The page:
An optical method to predict early-stage cervical cancer
doi:10.1038/nindia.2017.148 Published online 30 November 2017
Researchers have developed a computer-based optical method that can distinguish precancerous cervical cells from healthy cells, making it a potentially useful tool for diagnosing cervical cancer long before its onset1.
Precancerous cells are not a sign of cancer, but they can potentially grow into cancer cells. Optical methods are sensitive and potentially capable of discriminating various stages of the disease’s progression. However, tissues possess complex patterns, making it difficult to identify disease-markers using optical methods.
In search of an efficient optical method for assessing the risks of cervical cancer, scientists from the Indian Institute of Science Education and Research in Kolkata and the Indian Institute of Technology in Kanpur invented an optical method that uses two integrated computer models to detect optical signals specific to precancerous and healthy tissues isolated from the cervix of patients.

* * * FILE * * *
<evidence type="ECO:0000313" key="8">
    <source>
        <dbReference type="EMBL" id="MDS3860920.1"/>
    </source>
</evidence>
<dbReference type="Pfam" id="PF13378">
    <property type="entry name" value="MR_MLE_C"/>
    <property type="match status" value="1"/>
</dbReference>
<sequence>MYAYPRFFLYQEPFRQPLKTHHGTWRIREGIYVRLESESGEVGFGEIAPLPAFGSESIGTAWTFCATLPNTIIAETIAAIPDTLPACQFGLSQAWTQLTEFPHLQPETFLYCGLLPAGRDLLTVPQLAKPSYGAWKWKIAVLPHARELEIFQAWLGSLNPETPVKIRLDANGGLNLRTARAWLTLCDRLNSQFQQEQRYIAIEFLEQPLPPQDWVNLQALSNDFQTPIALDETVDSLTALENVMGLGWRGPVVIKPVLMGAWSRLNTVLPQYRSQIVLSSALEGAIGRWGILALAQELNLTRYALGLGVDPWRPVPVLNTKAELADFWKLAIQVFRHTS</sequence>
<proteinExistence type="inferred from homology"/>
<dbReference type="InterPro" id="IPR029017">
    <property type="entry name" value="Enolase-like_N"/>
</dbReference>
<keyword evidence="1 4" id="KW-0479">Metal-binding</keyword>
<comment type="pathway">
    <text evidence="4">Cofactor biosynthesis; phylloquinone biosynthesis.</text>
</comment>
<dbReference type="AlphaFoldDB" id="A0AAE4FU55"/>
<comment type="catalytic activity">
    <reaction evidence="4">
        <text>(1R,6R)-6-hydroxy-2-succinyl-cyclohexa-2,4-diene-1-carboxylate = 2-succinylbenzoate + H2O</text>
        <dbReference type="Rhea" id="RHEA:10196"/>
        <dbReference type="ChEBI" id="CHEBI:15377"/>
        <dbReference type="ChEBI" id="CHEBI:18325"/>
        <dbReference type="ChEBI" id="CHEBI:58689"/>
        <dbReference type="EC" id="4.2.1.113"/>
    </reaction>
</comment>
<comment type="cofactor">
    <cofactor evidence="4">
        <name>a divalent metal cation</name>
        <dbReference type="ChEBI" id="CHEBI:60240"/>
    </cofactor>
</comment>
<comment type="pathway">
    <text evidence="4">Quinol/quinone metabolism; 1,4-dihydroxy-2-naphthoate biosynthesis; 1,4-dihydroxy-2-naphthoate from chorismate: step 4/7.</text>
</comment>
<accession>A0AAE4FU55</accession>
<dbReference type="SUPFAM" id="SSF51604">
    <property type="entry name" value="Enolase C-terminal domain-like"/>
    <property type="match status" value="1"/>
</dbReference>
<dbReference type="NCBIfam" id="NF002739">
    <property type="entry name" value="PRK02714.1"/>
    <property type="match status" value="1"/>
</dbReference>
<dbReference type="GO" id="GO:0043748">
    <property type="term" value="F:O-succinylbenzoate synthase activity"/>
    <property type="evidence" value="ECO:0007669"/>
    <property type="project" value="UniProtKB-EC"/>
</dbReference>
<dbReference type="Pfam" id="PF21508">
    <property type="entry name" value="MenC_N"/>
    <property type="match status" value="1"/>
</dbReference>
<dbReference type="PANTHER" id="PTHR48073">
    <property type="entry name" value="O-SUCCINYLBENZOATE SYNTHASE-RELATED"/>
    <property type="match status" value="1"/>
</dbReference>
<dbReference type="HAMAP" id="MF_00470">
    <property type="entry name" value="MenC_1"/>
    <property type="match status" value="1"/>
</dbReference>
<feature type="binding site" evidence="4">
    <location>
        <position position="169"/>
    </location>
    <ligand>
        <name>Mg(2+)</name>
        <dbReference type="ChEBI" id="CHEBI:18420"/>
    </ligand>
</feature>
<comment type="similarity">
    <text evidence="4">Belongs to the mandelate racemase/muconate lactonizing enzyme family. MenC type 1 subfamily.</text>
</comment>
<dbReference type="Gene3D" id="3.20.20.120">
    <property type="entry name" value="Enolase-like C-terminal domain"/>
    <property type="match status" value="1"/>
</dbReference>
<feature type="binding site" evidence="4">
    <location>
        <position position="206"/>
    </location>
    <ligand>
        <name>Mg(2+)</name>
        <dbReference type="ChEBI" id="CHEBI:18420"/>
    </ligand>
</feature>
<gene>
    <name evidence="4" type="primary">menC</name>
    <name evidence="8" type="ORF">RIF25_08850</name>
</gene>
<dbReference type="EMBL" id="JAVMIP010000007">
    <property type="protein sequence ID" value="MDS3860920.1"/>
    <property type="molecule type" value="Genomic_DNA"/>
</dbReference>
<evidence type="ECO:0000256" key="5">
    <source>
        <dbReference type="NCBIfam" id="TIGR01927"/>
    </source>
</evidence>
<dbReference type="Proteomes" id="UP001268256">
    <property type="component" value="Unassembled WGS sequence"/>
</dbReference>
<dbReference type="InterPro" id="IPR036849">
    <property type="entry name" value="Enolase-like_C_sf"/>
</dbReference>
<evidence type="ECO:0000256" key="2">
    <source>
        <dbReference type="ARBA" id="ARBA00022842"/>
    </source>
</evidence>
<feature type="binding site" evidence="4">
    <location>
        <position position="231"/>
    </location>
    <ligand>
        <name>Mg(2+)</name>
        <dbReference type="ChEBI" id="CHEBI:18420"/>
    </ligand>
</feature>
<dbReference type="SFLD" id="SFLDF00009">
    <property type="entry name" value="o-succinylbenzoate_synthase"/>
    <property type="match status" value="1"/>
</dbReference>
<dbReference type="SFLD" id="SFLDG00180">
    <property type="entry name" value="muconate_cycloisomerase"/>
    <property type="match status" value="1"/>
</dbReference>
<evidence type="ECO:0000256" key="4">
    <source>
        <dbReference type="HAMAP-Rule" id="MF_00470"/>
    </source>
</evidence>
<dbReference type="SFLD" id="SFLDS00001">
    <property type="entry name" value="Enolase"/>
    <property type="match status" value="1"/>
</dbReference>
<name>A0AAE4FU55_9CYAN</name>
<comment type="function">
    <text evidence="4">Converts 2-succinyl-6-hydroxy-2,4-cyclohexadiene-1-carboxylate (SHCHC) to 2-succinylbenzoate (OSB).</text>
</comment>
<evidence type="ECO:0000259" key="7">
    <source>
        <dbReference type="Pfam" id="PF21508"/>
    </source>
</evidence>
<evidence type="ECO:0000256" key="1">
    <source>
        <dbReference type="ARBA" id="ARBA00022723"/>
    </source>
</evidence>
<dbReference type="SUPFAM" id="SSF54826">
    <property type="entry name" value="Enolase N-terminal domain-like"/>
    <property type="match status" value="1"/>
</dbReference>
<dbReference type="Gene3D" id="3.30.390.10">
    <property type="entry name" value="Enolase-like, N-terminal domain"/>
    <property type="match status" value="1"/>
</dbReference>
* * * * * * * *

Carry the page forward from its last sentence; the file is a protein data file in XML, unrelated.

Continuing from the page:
When white light was shone on the samples of precancerous and healthy tissues, the precancerous and healthy tissues scattered light differently, generating tissue-specific optical signals that the models deciphered with great accuracy.
The new method was able to exclude noise generated along with the optical signals, producing better classification results than other computer-based optical methods.
This method could be used in clinical set-ups for screening cervical and other types of cancers, says lead researcher Sabyasachi Mukhopadhyay.
1. Mukhopadhyay, S. et al. Tissue multifractality and hidden Markov model based integrated framework for optimum precancer detection. J. Biomed. Opt. 22, 105005 (2017)